By Dick Hall-Sizemore
The perception that progressives and the “cultural elite” view “every public policy issue through a racial prism” has become a favorite whipping boy on this blog. Those raising this objection would prefer that race and ethnicity not be used as criteria for shaping or evaluating public policy.
I, too, am sometimes uncomfortable with the insistence that public policy be evaluated in racial terms. What I am also uncomfortable with is what seems a pretension by some that liberals and progressives have been the first to view policy and society through a “racial prism.”
In the Virginia in which I grew up, that “racial prism” was used to order all of society. Black people could not use the same public restrooms as white people did, nor drink out of the same water fountains. Blacks were not allowed to eat in many restaurants or stay in many hotels and motels. They had to ride on the back of the bus. They were prevented from buying homes in certain areas of town. On my daily trip on a school bus to my relatively large, brick elementary school, I passed the small, wooden, run down building that the Black children attended. Virginia law decreed that it was “unlawful for any white person in this state to marry any save a white person….” (That was the law until 1967, not that long ago, when the Supreme Court declared it unconstitutional.) Only 33 years later, my daughter did not have to worry about running afoul of it when she married a man whose parents had been born in China.)
Society was strictly ordered around race. Black people went to Black doctors; they went to Black churches; they were buried in Black cemeteries or sections of public cemeteries set aside for Blacks.
And they were subjected to violence because of their race. Black people were lynched simply because they were Black. They were beaten for the same reason; Bull Connor set the police dogs on them in Alabama because they were Black. Their churches were burned, not because of their religious teachings, but because the congregations were Black.
I remember all this, so I am certain there are thousands of Black folks in Virginia who lived through it and also remember it. And there are thousands other Black people who are young enough not to have personally experienced it, but have heard the stories from their parents and grandparents.
And this is not ancient history. Race is still being used, in a negative way, to shape public policy and actions. Enough Black people have been stopped and searched by the police on flimsy pretenses that the “offense” of “driving while black” has become a widely recognized phrase that describes something all Black people are keenly aware of. (No one has ever talked about being stopped for “driving while white.”) Does anyone believe that a policeman would have pinned a handcuffed George Floyd to the ground with a knee on the back of his neck until he died if Floyd had been white?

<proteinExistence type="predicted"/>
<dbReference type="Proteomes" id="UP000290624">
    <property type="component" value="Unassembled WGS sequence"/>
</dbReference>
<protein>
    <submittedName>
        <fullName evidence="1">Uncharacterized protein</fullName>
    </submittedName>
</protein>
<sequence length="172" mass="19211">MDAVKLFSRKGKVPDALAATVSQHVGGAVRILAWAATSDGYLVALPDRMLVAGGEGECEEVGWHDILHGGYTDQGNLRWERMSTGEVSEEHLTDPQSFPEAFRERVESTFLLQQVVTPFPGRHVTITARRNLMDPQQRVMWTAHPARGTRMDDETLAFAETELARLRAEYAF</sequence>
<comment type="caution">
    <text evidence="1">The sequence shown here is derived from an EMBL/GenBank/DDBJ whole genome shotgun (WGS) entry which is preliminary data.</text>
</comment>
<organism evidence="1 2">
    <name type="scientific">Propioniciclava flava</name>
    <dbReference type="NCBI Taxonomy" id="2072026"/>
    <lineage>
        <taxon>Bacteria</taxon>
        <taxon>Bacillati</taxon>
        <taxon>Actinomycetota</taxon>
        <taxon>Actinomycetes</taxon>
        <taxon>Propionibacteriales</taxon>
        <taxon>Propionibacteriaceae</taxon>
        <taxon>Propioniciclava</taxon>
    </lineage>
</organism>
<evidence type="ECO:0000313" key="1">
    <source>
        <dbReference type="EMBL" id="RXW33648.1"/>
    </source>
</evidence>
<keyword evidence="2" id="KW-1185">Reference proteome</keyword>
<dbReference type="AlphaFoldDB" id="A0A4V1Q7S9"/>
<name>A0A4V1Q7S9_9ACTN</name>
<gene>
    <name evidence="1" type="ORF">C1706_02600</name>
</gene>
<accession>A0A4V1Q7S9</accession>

The Current Occupant of the White House once asked why we had to keep bringing in immigrants from “shithole” countries such as Haiti and countries from Africa rather than from places like Norway. He once publicly called for the reinstatement of the death penalty after five Black and Latino men were accused of raping a jogger in Central Park. As recently as last year, he refused to apologize, although the men had served years in prison for a crime for which they were wrongfully convicted. Now, he has pardoned four white former U.S. contractors who were convicted of massacring 17 civilian Iraqis, including two children, in a pubic square in Baghdad. The use of a “racial prism” at the highest level could not be plainer.
People from Spanish-speaking countries have also been subjected to this “racial prism” through a long history of discrimination. For example, recently, two U.S.-born Latino women were detained by a Border Patrol agent for simply speaking Spanish in a convenience store. And here is how Hal Turner, a New Jersey talk show host, described Hispanics, “These filthy, disease-ridden, two-legged bags of human debris are too stupid to believe. Just think, America, if we bring enough of them here, they can do for America exactly what they did for Mexico! Turn our whole country into a crime-ridden, drug-infested slum.”
The current emphasis on race and ethnicity is not new. In fact, it could be seen as a reaction to the long ugly emphasis on race and ethnicity by white leaders in Virginia and the country that was the norm. Hopefully, there will soon come a time when we will not notice, nor care, how many Black, brown, Asian, or white people there are on a redistricting commission or the President’s Cabinet. I caught a glimpse of that future several years ago when I observed a large black man, who happened to be the Chief Justice of the Virginia Supreme Court, addressing a committee of the Virginia General Assembly. I hope I live to see it come to fruition.